My feelings of guilt were assuaged somewhat by Malahide knocking in two goals before half time. They were a much larger and stronger team and the Littlepacers complained bitterly at half time that half of the opposition were “bangers.” Why they should be likened to sausages was anyone’s guess, but our manager wasn’t taking that as an excuse and lambasted the team for their generosity in defence.
My own view of our poor performance rested largely on the fact that there was no “Macker” in the Littlepace team. It is a well-known fact that every Irish team worth its salt needs to be able to count a “Macker” among its ranks. Our manager however seemed to be more interested in galvanising the lads into action than recruiting any prospective Mackers.
And to be fair to them, they came out for the second half and tore into their seaside opponents like whirling dervishes. I was getting good exercise trying to keep my sizeable girth up with the play, and in fact was concentrating on my duties so hard that I never noticed the small child sitting by the touchline eating handfuls of soil. They don’t tend to do that at Tolka, you see. Anyway, I went flying through the air like a human cannonball, while the child just looked up, unconcerned.
Darren had seen me though. “Hey, look at your Da, Neil!” he yelled, completely forgetting to get into the box for Eddie’s cross. Several other Littlepacers turned around and burst out laughing.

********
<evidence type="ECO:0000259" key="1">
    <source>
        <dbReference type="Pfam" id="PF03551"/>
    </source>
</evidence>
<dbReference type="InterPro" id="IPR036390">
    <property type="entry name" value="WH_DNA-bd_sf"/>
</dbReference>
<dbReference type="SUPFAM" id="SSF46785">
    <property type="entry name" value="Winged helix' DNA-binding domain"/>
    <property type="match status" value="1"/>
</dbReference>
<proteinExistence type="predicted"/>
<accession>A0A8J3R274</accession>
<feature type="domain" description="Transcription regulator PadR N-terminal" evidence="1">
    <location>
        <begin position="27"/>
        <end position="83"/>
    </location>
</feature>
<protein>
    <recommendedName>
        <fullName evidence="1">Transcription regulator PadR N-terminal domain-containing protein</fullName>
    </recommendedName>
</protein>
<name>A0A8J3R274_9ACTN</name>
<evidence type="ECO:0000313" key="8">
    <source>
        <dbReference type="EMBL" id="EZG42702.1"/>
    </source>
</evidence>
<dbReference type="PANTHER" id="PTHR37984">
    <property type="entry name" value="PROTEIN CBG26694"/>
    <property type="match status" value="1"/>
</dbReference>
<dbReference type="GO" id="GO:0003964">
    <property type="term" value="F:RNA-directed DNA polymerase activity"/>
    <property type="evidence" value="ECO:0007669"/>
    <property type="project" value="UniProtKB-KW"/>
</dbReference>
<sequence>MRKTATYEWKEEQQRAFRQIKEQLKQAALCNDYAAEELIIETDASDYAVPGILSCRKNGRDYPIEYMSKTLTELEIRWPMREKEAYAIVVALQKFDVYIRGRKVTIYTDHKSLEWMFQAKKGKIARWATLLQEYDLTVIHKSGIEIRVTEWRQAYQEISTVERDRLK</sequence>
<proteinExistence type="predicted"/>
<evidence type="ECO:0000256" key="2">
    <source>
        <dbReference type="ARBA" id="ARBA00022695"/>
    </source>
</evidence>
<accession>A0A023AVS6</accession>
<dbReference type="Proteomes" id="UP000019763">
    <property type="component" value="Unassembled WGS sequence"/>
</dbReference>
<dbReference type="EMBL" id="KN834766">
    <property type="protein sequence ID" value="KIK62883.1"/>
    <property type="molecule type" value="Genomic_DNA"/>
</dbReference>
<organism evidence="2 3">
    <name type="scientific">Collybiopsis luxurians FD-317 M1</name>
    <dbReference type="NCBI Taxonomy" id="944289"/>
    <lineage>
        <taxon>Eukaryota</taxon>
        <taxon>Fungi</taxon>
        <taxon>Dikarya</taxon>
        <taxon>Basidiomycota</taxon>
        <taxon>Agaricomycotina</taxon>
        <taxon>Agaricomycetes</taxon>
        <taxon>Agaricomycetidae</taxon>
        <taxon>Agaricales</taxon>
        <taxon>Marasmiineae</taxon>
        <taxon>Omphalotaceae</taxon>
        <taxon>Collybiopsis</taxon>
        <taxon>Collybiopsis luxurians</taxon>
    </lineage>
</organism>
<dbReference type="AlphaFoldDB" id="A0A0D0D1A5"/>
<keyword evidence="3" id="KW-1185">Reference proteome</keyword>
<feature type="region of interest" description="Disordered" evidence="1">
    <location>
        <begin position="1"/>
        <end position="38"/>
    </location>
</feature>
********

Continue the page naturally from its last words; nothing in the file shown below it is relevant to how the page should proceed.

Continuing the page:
“It was a dive, ref!” yelled Borky, who was actually a descendant of the famous Anglo-Hibernian family of Burke. “Hey Neil, your Da got tackled by a two year old!”
I picked myself up with all the dignity I could muster, which wasn’t easy with a broad mud stripe running from forehead to kneecap, and glowered at him. “I’ll have you for that!” I shouted at him, as the ball sailed harmlessly into an unpopulated Malahide penalty area. The ref turned around and arched a disbelieving eyebrow at me.
And sure enough, my opportunity came late on in the game. Borner – a member of the Clan Byrne – played a long ball out of defence and Borky, running through, beat the offside trap with a perfectly timed run. Or did he? The linesman’s flag was up like a ramrod and it wasn’t budging, equaliser or no equaliser. The referee’s whistle blew loud and shrill and Borky, who had just coolly rounded the keeper, booted the ball into the empty net in disgust, and was promptly yellow carded by the ref.
As he stomped back, he looked over at me and I gave him a big mud-splattered grin. There! Don’t mess with me, sunshine! My great triumph at having bested a sixteen-year-old boy was short-lived however, when our assistant coach snatched the flag roughly from my grasp. Over his shoulder, the manager was looking daggers at me, and I decided that perhaps it was an opportune time for me to withdraw. Making a big show of looking at my watch in open-mouthed astonishment, I turned on my heel and departed.
Unfortunately I haven’t managed to make it back to cheer on the Littlepacers since that episode. Each week the Gods conspire against my attendance, singling me out on Sunday mornings for such jobs as weeding the garden or trimming my nasal hairs. Its probably best I stay away for a bit anyway.
The experience though has given me much greater understanding of the difficulties a linesman faces. The job is a thankless one, performed under impossible circumstances in the knowledge that whatever decision you make is bound to be wrong. And when the Eircom League recommences this month, am I going to be so quick to hurl abuse at the poor unfortunate running the line?
Oh yes! Can’t wait.